Its types, causes, symptoms, diagnosis and treatment
Know more about prostate cancer
What is prostate cancer?
Prostate cancer is the uncontrolled growth of cells in the prostate gland. It is one of the most commonly seen cancers in men and can often be treated successfully.
The prostate gland is a small, walnut-shaped organ found only in men, which produces the seminal fluid for nourishment and transportation of sperm.
What are the types of prostate cancer?
Prostate cancer arises from the gland cells that make prostate fluid that is added to the semen. Prostate adenocarcinomas are the most common forms of prostate cancer. They can either be acinar adenocarcinomas (cancer of the gland cells that line the prostate gland) or ductal adenocarcinomas (cancer of cells that line the ducts or tubes of the prostate gland).
Other types of prostate cancer include:
- Prostate sarcoma
- Small cell carcinoma
- Neuroendocrine tumors
- Transitional cell or urothelial cancer
Some prostate cancers grow slowly and require regular monitoring. However, other types of prostate cancer are aggressive and need immediate treatments.
What are the symptoms of prostate cancer?
In the early stages of prostate cancer, there may be no signs or symptoms. However, in advanced stages, men may experience following signs and symptoms:
- Difficulty in urinating
- Dripping of urine due to a decreased force in the stream
- Presence of blood in semen
- Pain or discomfort in the pelvic region
- Bone pain
- Erectile dysfunction
What are the causes of prostate cancer?
While there are no definitive causes, some factors that can increase the chances of developing prostate cancer include:
- Age: More common with increasing age
- Family history: Risk increases with the presence of disease in men of the same family
- Obesity: Men diagnosed with prostate cancer may be difficult to treat if they are obese
What are the complications of prostate cancer?
Some complications of prostate cancer are:
- Metastasis: Spreading of cancer to the nearby organs like bladder, bones and distant organs.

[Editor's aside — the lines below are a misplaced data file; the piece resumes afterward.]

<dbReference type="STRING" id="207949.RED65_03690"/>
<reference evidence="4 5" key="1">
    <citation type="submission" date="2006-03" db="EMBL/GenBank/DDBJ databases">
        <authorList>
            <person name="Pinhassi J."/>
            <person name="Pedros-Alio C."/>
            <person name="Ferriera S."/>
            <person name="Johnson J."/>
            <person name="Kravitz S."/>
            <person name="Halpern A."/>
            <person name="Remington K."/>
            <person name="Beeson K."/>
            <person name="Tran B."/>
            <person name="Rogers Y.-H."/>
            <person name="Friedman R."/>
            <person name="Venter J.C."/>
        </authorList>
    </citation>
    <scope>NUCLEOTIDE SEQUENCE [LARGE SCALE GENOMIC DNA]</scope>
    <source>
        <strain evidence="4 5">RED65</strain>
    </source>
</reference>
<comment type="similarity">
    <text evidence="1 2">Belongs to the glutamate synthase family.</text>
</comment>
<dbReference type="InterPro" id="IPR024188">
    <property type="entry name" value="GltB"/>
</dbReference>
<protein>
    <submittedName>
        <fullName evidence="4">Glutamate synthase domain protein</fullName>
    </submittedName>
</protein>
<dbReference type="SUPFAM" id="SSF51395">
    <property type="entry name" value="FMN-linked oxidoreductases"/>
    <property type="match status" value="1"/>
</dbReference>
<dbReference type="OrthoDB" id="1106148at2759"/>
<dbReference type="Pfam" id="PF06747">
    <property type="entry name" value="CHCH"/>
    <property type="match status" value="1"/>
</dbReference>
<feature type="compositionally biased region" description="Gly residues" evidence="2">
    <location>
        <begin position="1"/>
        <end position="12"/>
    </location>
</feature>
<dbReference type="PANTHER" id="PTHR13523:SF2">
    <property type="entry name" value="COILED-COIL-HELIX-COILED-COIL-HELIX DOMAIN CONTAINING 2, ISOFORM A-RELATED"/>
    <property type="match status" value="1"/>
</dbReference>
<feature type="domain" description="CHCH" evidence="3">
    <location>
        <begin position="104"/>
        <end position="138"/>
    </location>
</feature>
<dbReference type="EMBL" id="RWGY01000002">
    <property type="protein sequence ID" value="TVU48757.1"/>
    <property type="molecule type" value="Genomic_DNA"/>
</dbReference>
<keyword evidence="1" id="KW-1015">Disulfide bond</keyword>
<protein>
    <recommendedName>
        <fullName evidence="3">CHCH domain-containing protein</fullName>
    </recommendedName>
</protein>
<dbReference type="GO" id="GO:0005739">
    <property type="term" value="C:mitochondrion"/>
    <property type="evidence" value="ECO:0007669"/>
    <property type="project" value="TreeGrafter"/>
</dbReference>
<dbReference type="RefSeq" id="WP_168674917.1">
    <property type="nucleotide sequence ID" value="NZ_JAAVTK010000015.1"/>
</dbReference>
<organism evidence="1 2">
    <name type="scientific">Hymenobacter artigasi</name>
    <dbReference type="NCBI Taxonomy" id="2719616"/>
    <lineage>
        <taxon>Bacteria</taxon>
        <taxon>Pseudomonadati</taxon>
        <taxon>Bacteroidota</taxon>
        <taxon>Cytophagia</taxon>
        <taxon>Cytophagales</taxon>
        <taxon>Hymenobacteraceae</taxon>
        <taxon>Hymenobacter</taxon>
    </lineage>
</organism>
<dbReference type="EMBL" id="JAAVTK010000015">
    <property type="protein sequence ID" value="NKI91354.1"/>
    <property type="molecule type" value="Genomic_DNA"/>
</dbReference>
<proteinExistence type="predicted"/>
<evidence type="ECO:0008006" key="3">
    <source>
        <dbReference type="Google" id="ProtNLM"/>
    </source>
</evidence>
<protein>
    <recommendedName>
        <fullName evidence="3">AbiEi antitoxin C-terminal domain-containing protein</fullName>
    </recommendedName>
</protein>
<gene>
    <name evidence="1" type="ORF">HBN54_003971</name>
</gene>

- Metastatic castration-resistant prostate cancer: Usually, prostate cancer subsides with below-normal testosterone. When prostate cancer progress and metastases even with reducing or depletion of testosterone, it is called castration-resistant prostate cancer.
- Incontinence: Incontinence is the lack of self-restraint over urination and defecation. Cancer itself and its treatment may lead to urinary incontinence.
- Erectile dysfunction (ED): Also known as impotence, ED is a condition where a man cannot achieve or maintain a firm erection for sexual intercourse. This can occur as a result of the prostate cancer or its treatment.
How is prostate cancer diagnosed?
Consult a urologist if any signs or symptoms bother you. You may be referred to an oncologist if required. Diagnostic tests for prostate cancer might include:
– Medical history
– Examination and screening:
- Digital rectal exam (DRE): Examination by putting a lubricated and gloved finger in the rectum.
- Prostate-specific antigen (PSA) test: As per the US National Library of Medicine, normal PSA level is around 4.0 nanograms per milliliter (ng/mL) of blood
- Additional tests basis your doctor’s discretion:
- – Transrectal ultrasound
- – Prostate biopsy
- – MRI fusion
- – Bone scan
- – Ultrasound
- – Computerized tomography (CT) scan
- – Magnetic resonance imaging (MRI)
- – Positron emission tomography (PET) scan
What are the stages of prostate cancer and PSA levels?
After identifying prostate cancer, doctors try to figure out its size and extent of spread. This process is called the staging of prostate cancer. It also helps the oncologist to decide the treatment plan.
Cancer staging is done in two ways: TNM (Tumour, Node, Metastasis) staging and Number staging from 1 to 4.
What is PSA? What is its importance in staging prostate cancer?
Prostate-specific antigen (PSA) is a protein secreted by the prostate gland. Some conditions such as prostatitis, benign prostatic hyperplasia (enlarged prostate) and prostate cancer result in elevated PSA levels in the body. Thus, the PSA level is one among the other tools that are used for staging prostate cancer. PSA level in the range of 4 to 10 ng/mL is suspicious and doctors may suggest screening for prostate cancer.
Stages of prostate cancer: